I’ve just finished reading ‘The Serpent in the Garden’ by Janet Gleeson, a historical (hysterical?) detective novel involving missing necklaces and the cultivation of pineapples, at the third attempt. Here’s what I thought of it:
I’m not sure what to make of this book. I’d tried reading it twice before and given up each time at the exact same spot – the start of the second chapter, where there’s a sudden and rather unhappy change in point of view. I’m not a big fan of changing points of view in a book, especially not so early on when readers are just starting to get to grips with a main character, to sympathise with them and, well, like them. All that hard work in the first chapter building up feeling for a character who’s going to take us through the rest of the book is suddenly lost, in a switch to a much more unsympathetic character who isn’t. The fact that we never go back to the second character’s point of view suggests strongly that this is simply an authorial device – a way to get the discovery of the first body across when it’s someone other than the main character making the discovery. It isn’t altogether successful.
This time, I forced myself to get past the ‘sticking point’ and keep reading, and overall I’m glad I did. The plot, a madcap romp involving dead bodies, missing gold necklaces and the growing of pineapples, is intriguing and fast-paced enough to keep the pages turning, and the main character Joshua Pope, a society portrait painter who takes on the case of a missing necklace for his latest clients, is likeable and engaging. The author has clearly done heaps of research on Georgian society in general and Georgian garden design in particular (Lancelot ‘Capability’ Brown even makes a couple of brief appearances); and weaves those elements mostly successfully into the narrative.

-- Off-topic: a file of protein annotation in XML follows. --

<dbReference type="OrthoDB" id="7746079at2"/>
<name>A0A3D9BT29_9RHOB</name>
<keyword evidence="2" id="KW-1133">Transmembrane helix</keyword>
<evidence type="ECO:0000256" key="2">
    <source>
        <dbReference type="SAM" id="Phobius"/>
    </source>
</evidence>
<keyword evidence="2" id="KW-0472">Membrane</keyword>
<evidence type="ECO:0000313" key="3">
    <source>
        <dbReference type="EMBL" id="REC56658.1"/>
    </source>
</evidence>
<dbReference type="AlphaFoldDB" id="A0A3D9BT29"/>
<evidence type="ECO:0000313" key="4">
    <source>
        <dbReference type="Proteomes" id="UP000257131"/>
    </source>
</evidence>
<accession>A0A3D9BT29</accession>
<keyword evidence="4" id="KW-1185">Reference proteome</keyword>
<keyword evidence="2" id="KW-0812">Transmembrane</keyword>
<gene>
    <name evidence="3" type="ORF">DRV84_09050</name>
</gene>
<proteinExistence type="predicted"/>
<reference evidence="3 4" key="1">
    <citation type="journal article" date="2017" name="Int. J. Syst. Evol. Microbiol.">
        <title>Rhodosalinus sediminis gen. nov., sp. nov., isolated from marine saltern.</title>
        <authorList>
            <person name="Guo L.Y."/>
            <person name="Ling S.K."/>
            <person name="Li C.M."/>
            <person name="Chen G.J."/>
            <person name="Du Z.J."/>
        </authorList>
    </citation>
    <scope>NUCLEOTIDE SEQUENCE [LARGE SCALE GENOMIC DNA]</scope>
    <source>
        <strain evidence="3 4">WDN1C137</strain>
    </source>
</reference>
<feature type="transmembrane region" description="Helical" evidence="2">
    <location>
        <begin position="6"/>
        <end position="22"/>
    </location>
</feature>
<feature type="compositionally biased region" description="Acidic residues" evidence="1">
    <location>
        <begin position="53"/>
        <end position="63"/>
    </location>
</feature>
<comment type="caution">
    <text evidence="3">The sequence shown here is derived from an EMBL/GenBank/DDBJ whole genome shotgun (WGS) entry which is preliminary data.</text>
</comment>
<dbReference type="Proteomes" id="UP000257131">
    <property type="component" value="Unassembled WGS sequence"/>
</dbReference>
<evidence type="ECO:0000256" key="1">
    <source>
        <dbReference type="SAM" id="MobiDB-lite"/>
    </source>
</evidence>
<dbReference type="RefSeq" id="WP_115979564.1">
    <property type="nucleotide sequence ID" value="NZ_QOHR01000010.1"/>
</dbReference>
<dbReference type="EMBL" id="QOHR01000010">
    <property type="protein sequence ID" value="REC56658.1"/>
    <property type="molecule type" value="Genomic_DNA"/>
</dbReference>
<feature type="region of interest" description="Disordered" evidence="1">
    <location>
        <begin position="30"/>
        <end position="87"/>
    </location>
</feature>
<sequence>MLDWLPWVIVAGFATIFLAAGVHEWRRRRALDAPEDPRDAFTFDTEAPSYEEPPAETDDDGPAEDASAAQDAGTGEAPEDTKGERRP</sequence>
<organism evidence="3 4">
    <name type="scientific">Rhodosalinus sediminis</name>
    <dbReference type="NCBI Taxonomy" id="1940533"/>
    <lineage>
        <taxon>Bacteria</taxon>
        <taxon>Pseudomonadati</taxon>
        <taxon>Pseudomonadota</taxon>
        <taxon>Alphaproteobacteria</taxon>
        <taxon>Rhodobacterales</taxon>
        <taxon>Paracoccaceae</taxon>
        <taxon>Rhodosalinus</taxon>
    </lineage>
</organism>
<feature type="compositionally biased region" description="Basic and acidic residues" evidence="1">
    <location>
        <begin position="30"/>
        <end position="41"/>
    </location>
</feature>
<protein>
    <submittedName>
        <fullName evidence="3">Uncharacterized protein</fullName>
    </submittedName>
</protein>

However, you do have to suspend an awful lot of disbelief. Not only that Pope would agree to become an amateur detective in the first place, but also that he would keep on beavering away at the case in the face of hostility, a lack of evidence, and even a direct order from his clients to stop. Given that most artists were wholly dependent on the income from their painting, I can’t help thinking that in real life Pope would not have had the leisure to give up his work and go off on some wild goose chase for people he barely knew and liked even less. An additional spur of clearing his name feels bolted on and the circumstances surrounding that are never investigated.
It’s at this level of character motivations that the book really falls down. People do the silliest things, just for the sake of the plot, or for no reason at all. Characters act out of character or do things that are physically beyond them; their wounds and/or illnesses have a habit of disappearing whenever they become too inconvenient; and their personalities are so mercurial that you have a hard time working out who’s who because none of them show any consistency in their behaviour. Fair enough, people have mood swings but if an entire household acted so bizarrely for so long I think I’d be tempted to reach for the Evening Primrose Oil. Possibly for this reason, the characters never develop; I got no sense that any of them (with the possible exception of Pope himself) were real people in a real world.
And the pineapples that appear to be so important at the beginning of the book (so much so that entire passages are given up to describing their horticulture) turn out to be yet another device for getting a character into the right place at the right time. Rather a disappointment, that, as I liked the pineapples, dammit. They’re unusual enough to be a character in their own right!
Overall, it’s an enjoyable enough read, but you’re probably best taking it away on holiday – and leaving your disbelief firmly parked in a drawer back home.